not a legalese question, just a general interest one - why not Quebec?
It's that time of year again: Sysadmin Day is upon us! July 26, 2013 is the international day of recognition for all those who toil in datacenter obscurity, fighting off cyber-ninjas so that videos of my cats flow unhindered through the tubes. As is typical, contests are popping up like weeds to attract the valuable eyeballs …
A) I spent 13 years in French Immersion, thanks. My French isn't the best, but French words are still "first to mine" for most of my thought processes.
B) Doing anything in Quebec means registering with la Régie des alcools, des courses et des jeux. The simple truth of the matter is that it took me so long to figure out the legalese that by the time I had done so I was 2 weeks past the deadline to register the contest with la Régie. La Régie wants 30 days before the contest promotion starts - not just the contest - and I just couldn't get the legalese figured out in time. (It didn't help that I was originally trying to run it in 34 countries simultaneously.) In the end, not just Quebec got stiffed; there were a lot of countries I simply couldn't figure out, or I couldn't afford time/money to register with the correct authority.
B) seems like Quebec doesn't want you doing business there. Can't go doing things for people who don't speak the right language, can you, wouldn't be right ... (although one of the funniest things I've read for ages is Stephen Clarke's "1000 Years of Annoying the French")
Maybe they should just have a vote on changing the constitutional make-up of the entire nation of Canada and not give a vote to anyone outside Quebec.
Oh, wait, Alec Salmond's already patented that idea in scotland ....
My personal knowledge of sysadminny stuff is not nearly enough to make these guys break a sweat ( unless Luser --> [facepalm] entries count ;) ), but to save you some effort and allow some of the more knowledgeable Dutch in next time ( or retroactively):
Dutch law regarding foreign prize contests is (surprisingly) pretty straightforward: If it's not held in dutch territory, it assumes it is held according to local regulations, and the only thing that interests the State, in this case the Revenue Office, is that proper gambling/game tax (29% of cash/equivalent value) will be/has been paid over the prize. Prizes are exempt from this tax if the equivalent value is less than €454 (calculated from foreign currency at the moment of collection.)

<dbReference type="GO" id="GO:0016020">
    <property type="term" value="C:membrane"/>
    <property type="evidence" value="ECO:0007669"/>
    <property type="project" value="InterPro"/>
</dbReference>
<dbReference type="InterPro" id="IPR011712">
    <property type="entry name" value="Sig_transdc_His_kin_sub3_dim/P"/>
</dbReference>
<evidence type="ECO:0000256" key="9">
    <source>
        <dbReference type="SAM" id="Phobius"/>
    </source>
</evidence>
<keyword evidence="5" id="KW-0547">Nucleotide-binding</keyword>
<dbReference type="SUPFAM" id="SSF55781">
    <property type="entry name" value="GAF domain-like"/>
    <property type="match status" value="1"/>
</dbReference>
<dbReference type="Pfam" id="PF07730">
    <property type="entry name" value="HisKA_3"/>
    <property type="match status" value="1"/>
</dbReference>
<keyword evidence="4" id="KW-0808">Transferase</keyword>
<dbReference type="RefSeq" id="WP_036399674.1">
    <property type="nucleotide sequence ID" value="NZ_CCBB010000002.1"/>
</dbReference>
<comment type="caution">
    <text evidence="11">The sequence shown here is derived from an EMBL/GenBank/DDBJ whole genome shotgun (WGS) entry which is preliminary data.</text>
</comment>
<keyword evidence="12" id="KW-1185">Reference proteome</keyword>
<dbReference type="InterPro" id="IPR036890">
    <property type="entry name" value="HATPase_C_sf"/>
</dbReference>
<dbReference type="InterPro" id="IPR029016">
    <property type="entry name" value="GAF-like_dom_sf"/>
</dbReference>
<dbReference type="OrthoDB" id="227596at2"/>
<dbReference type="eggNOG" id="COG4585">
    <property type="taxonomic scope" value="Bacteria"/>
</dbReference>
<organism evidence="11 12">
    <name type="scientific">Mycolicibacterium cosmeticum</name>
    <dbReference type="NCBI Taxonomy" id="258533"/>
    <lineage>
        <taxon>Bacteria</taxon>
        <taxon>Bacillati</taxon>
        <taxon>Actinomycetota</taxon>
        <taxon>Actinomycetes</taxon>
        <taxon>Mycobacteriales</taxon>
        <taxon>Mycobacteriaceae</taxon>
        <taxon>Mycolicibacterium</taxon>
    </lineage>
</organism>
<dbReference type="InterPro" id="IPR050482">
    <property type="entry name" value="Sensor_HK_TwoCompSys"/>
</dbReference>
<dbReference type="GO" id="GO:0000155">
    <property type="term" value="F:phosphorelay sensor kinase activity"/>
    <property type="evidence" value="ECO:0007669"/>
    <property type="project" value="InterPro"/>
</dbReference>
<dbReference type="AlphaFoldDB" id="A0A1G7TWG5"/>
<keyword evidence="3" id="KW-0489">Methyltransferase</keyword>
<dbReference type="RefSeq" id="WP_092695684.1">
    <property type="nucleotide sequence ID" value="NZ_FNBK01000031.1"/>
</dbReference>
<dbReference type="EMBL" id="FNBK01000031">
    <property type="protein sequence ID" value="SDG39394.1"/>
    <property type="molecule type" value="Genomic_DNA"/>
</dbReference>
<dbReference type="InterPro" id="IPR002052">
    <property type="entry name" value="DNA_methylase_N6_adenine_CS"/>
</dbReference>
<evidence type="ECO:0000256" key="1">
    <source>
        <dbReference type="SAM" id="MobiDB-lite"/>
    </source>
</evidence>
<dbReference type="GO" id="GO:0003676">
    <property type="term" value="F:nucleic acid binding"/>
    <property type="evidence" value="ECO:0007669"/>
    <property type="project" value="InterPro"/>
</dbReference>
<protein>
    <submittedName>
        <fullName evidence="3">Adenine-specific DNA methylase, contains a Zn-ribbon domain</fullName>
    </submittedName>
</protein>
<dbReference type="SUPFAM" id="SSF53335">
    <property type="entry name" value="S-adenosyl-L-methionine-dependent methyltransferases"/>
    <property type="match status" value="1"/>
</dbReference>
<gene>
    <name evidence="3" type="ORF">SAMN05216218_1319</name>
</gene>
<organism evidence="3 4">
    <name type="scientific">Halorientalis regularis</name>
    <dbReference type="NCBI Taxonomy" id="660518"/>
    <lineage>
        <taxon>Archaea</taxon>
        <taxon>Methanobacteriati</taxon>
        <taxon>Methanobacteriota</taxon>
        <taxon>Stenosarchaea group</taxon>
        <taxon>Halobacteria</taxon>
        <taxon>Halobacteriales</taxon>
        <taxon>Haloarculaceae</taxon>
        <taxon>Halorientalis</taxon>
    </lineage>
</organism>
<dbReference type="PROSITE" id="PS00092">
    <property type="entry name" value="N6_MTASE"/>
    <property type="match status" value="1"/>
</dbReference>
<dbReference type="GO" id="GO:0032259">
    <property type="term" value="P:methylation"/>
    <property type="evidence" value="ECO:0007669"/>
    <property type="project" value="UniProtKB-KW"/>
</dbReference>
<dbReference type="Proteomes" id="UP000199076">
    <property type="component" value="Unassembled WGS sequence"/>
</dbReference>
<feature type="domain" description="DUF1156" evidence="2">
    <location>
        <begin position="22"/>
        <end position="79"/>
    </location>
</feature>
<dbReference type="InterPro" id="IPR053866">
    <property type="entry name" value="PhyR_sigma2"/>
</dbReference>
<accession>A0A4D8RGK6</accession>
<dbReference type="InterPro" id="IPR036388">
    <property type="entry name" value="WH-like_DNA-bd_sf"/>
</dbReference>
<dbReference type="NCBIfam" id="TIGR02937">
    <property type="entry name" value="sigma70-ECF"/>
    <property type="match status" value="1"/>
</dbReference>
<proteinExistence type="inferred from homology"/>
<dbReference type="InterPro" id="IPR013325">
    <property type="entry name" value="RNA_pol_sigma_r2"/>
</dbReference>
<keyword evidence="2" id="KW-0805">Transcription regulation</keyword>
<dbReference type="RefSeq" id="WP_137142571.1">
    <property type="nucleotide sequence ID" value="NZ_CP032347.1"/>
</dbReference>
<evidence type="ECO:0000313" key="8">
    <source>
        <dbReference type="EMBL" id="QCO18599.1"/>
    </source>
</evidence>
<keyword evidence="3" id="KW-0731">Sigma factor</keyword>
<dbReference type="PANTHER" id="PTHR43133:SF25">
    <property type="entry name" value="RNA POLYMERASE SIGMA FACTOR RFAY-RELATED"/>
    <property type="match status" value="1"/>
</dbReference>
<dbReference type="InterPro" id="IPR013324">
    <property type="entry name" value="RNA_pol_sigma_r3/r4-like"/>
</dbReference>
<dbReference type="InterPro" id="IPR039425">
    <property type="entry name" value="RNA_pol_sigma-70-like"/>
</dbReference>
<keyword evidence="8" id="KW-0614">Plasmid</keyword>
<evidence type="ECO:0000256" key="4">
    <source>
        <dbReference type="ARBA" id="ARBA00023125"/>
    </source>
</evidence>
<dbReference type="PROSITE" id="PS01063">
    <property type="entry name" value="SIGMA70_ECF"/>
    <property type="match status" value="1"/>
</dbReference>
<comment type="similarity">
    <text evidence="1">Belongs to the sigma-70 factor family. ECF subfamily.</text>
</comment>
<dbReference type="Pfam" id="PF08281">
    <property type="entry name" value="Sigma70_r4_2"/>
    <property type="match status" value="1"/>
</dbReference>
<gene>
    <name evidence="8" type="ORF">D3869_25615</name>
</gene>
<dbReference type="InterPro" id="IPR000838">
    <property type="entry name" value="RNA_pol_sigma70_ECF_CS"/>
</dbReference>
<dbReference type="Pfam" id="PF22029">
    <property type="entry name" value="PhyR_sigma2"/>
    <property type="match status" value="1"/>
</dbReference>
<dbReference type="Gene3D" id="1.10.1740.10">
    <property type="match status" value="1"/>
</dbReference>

For foreign contests this is the sole responsibility of the recipient of the prize, not of the organiser. The recipient can avoid this tax if the country of origin has a comparable gambling/prize contest tax scheme, and if proof is provided this tax has been paid by the organisor as part of local regulations. But proof of this is again the sole responsibility of the recipient.
So as far as the Netherlands is concerned, nothing stops anyone from here from legally participating or winning a prize.
I spent rather a lot of time combing through lawyers only to discover that each jurisdiction wanted somewhere around $2000 to provide a set of T&Cs that I would then have to modify to my requirements. None of that lawyers I spoke to - literally none of them - were willing to work out a harmonized single set of Ts&Cs covering even the US and Canada, let alone multiple countries.
Even if I had $2000/jurisdiction (I don't) that whole effort would be invalidated by rules in various jurisdictions that require you to have harmonised Ts&Cs for the entire event! This is one case where the "experts" aren't able or willing to provide "sound advice" at all.